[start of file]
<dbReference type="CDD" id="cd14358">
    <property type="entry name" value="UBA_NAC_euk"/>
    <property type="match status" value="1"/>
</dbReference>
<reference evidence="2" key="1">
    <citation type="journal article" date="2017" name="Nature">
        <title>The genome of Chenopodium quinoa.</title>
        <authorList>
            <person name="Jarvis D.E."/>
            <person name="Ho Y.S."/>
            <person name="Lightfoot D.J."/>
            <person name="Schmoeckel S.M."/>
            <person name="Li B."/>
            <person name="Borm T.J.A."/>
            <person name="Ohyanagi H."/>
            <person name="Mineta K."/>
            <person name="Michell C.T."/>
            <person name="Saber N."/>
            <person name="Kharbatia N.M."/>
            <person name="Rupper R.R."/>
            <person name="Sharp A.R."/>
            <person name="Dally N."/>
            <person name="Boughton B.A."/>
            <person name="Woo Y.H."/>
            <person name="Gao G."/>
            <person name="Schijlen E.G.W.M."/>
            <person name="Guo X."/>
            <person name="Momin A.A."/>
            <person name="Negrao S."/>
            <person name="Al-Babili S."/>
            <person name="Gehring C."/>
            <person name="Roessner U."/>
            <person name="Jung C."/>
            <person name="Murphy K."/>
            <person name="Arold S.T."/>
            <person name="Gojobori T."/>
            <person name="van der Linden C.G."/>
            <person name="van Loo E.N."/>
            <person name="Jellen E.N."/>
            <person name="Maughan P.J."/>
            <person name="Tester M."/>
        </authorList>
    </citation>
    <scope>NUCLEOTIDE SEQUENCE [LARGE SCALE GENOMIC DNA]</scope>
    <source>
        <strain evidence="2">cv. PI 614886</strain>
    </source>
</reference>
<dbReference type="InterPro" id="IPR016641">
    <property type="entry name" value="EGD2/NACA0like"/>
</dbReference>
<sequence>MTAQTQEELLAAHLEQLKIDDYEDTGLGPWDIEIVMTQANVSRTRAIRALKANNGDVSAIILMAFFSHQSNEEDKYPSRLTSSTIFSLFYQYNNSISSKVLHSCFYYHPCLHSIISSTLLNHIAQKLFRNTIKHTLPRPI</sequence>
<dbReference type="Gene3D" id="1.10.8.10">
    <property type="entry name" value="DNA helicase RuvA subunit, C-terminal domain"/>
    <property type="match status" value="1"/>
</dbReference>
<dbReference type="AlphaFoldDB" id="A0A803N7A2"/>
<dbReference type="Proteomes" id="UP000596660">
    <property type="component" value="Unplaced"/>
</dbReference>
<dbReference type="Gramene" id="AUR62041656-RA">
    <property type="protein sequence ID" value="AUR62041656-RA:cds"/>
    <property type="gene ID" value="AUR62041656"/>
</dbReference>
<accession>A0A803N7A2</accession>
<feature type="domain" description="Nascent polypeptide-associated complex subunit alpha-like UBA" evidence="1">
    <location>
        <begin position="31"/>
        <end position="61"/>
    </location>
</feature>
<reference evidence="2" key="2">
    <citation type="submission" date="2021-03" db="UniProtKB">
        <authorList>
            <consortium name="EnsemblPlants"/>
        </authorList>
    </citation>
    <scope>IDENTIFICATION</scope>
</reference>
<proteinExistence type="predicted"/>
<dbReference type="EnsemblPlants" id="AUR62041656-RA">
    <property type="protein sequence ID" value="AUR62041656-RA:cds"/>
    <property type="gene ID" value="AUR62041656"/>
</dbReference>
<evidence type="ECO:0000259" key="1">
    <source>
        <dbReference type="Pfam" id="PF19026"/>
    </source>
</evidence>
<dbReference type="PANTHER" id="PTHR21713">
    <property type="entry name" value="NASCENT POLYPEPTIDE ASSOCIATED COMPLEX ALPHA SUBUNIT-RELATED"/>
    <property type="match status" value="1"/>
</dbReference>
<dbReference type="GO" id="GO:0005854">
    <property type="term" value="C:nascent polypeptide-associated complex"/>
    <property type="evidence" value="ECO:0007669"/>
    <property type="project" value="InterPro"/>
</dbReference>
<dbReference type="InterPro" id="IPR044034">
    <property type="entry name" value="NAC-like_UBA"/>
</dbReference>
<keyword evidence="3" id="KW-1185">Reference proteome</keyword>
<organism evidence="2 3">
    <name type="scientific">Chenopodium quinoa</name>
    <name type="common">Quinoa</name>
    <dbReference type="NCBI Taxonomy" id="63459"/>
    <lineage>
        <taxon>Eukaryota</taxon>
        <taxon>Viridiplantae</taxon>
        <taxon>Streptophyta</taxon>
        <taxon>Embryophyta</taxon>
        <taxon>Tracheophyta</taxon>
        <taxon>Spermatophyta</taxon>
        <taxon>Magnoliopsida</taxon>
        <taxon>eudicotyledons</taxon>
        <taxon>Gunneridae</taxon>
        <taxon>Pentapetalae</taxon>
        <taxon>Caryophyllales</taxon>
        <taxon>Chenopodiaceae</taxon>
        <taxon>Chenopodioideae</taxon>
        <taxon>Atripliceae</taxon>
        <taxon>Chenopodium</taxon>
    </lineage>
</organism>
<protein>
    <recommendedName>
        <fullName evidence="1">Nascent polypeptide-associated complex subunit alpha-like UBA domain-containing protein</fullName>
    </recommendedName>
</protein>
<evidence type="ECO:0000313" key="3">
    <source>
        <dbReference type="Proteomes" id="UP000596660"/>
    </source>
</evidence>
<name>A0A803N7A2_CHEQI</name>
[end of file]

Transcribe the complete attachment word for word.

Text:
<dbReference type="CDD" id="cd14358">
    <property type="entry name" value="UBA_NAC_euk"/>
    <property type="match status" value="1"/>
</dbReference>
<reference evidence="2" key="1">
    <citation type="journal article" date="2017" name="Nature">
        <title>The genome of Chenopodium quinoa.</title>
        <authorList>
            <person name="Jarvis D.E."/>
            <person name="Ho Y.S."/>
            <person name="Lightfoot D.J."/>
            <person name="Schmoeckel S.M."/>
            <person name="Li B."/>
            <person name="Borm T.J.A."/>
            <person name="Ohyanagi H."/>
            <person name="Mineta K."/>
            <person name="Michell C.T."/>
            <person name="Saber N."/>
            <person name="Kharbatia N.M."/>
            <person name="Rupper R.R."/>
            <person name="Sharp A.R."/>
            <person name="Dally N."/>
            <person name="Boughton B.A."/>
            <person name="Woo Y.H."/>
            <person name="Gao G."/>
            <person name="Schijlen E.G.W.M."/>
            <person name="Guo X."/>
            <person name="Momin A.A."/>
            <person name="Negrao S."/>
            <person name="Al-Babili S."/>
            <person name="Gehring C."/>
            <person name="Roessner U."/>
            <person name="Jung C."/>
            <person name="Murphy K."/>
            <person name="Arold S.T."/>
            <person name="Gojobori T."/>
            <person name="van der Linden C.G."/>
            <person name="van Loo E.N."/>
            <person name="Jellen E.N."/>
            <person name="Maughan P.J."/>
            <person name="Tester M."/>
        </authorList>
    </citation>
    <scope>NUCLEOTIDE SEQUENCE [LARGE SCALE GENOMIC DNA]</scope>
    <source>
        <strain evidence="2">cv. PI 614886</strain>
    </source>
</reference>
<dbReference type="InterPro" id="IPR016641">
    <property type="entry name" value="EGD2/NACA0like"/>
</dbReference>
<sequence>MTAQTQEELLAAHLEQLKIDDYEDTGLGPWDIEIVMTQANVSRTRAIRALKANNGDVSAIILMAFFSHQSNEEDKYPSRLTSSTIFSLFYQYNNSISSKVLHSCFYYHPCLHSIISSTLLNHIAQKLFRNTIKHTLPRPI</sequence>
<dbReference type="Gene3D" id="1.10.8.10">
    <property type="entry name" value="DNA helicase RuvA subunit, C-terminal domain"/>
    <property type="match status" value="1"/>
</dbReference>
<dbReference type="AlphaFoldDB" id="A0A803N7A2"/>
<dbReference type="Proteomes" id="UP000596660">
    <property type="component" value="Unplaced"/>
</dbReference>
<dbReference type="Gramene" id="AUR62041656-RA">
    <property type="protein sequence ID" value="AUR62041656-RA:cds"/>
    <property type="gene ID" value="AUR62041656"/>
</dbReference>
<accession>A0A803N7A2</accession>
<feature type="domain" description="Nascent polypeptide-associated complex subunit alpha-like UBA" evidence="1">
    <location>
        <begin position="31"/>
        <end position="61"/>
    </location>
</feature>
<reference evidence="2" key="2">
    <citation type="submission" date="2021-03" db="UniProtKB">
        <authorList>
            <consortium name="EnsemblPlants"/>
        </authorList>
    </citation>
    <scope>IDENTIFICATION</scope>
</reference>
<proteinExistence type="predicted"/>
<dbReference type="EnsemblPlants" id="AUR62041656-RA">
    <property type="protein sequence ID" value="AUR62041656-RA:cds"/>
    <property type="gene ID" value="AUR62041656"/>
</dbReference>
<evidence type="ECO:0000259" key="1">
    <source>
        <dbReference type="Pfam" id="PF19026"/>
    </source>
</evidence>
<dbReference type="PANTHER" id="PTHR21713">
    <property type="entry name" value="NASCENT POLYPEPTIDE ASSOCIATED COMPLEX ALPHA SUBUNIT-RELATED"/>
    <property type="match status" value="1"/>
</dbReference>
<dbReference type="GO" id="GO:0005854">
    <property type="term" value="C:nascent polypeptide-associated complex"/>
    <property type="evidence" value="ECO:0007669"/>
    <property type="project" value="InterPro"/>
</dbReference>
<dbReference type="InterPro" id="IPR044034">
    <property type="entry name" value="NAC-like_UBA"/>
</dbReference>
<keyword evidence="3" id="KW-1185">Reference proteome</keyword>
<organism evidence="2 3">
    <name type="scientific">Chenopodium quinoa</name>
    <name type="common">Quinoa</name>
    <dbReference type="NCBI Taxonomy" id="63459"/>
    <lineage>
        <taxon>Eukaryota</taxon>
        <taxon>Viridiplantae</taxon>
        <taxon>Streptophyta</taxon>
        <taxon>Embryophyta</taxon>
        <taxon>Tracheophyta</taxon>
        <taxon>Spermatophyta</taxon>
        <taxon>Magnoliopsida</taxon>
        <taxon>eudicotyledons</taxon>
        <taxon>Gunneridae</taxon>
        <taxon>Pentapetalae</taxon>
        <taxon>Caryophyllales</taxon>
        <taxon>Chenopodiaceae</taxon>
        <taxon>Chenopodioideae</taxon>
        <taxon>Atripliceae</taxon>
        <taxon>Chenopodium</taxon>
    </lineage>
</organism>
<protein>
    <recommendedName>
        <fullName evidence="1">Nascent polypeptide-associated complex subunit alpha-like UBA domain-containing protein</fullName>
    </recommendedName>
</protein>
<evidence type="ECO:0000313" key="3">
    <source>
        <dbReference type="Proteomes" id="UP000596660"/>
    </source>
</evidence>
<name>A0A803N7A2_CHEQI</name>